ERIC Number: ED193712
Record Type: RIE
Publication Date: 1980-Jul
Reference Count: 0
Communication Style: Guam College Students Compared to Those from Elsewhere.
Bruneau, Thomas; And Others
An investigation of the communication styles of five groups of university students in China, Japan, Korea, Guam, and Hawaii involved 1,818 students. The students each completed the Communication Style Measure, which contains 51 items that gauge nine communicative behaviors as independent variables: (1) dominant, (2) friendly, (3) attentive, (4) relaxed, (5) contentious, (6) dramatic, (7) animated, (8) open, and (9) impression-leaving. It also measures communicator image as a dependent variable. The results suggested that the Guam students were friendly, dramatic, animated, impression-leaving, and held a good communicator image of themselves. The Hawaiians were middle grounders, not exceptional in any area compared to the other groups--although they tended to be more apprehensive about speaking. The Chinese were contentious but not overly dominant, dramatic, open, or relaxed. The Koreans, next to the Guamanians, appeared to be the most effective communicators, being dominant, attentive, and relaxed. The Japanese, while open, did not feel that they were very competent orally, rating themselves shy, apprehensive, and reluctant to speak. (FL)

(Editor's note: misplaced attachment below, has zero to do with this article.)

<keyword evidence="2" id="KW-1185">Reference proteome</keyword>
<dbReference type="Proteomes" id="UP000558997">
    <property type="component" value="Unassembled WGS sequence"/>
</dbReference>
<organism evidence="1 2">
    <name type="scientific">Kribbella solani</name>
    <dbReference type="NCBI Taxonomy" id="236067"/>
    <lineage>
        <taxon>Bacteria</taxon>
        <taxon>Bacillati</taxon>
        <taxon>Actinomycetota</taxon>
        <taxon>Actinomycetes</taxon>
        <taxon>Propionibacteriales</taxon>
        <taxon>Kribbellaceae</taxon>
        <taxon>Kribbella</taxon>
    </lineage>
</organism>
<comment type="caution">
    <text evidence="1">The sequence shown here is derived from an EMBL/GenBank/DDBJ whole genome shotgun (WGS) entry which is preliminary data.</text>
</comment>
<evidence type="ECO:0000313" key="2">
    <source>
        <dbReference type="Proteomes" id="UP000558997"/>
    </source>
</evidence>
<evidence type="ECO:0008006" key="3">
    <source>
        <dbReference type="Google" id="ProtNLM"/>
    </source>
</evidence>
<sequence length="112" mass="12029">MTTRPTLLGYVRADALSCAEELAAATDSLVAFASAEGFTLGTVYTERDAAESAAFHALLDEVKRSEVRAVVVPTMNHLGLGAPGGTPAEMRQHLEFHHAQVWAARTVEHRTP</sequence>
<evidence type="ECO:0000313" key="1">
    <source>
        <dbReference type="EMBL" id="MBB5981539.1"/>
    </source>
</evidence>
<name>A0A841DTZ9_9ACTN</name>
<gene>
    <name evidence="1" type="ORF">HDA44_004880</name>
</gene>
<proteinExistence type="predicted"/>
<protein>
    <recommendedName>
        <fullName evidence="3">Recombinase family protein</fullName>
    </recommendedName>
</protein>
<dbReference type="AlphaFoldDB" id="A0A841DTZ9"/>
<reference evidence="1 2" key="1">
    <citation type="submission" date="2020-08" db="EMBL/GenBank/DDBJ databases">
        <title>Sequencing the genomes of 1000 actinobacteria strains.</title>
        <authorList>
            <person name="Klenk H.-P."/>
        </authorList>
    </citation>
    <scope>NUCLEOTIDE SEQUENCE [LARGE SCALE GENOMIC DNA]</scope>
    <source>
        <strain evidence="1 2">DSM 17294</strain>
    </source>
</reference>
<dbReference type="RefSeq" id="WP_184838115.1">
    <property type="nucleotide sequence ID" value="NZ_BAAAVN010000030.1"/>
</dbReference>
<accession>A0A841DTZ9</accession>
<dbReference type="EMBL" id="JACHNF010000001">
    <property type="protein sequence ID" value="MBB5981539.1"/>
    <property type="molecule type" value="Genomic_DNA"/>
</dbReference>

Publication Type: Reports - Research; Speeches/Meeting Papers
Education Level: N/A
Authoring Institution: N/A
Note: Paper presented at the Annual International Meeting of the Communication Association of the Pacific (Agana, Guam, July 1980).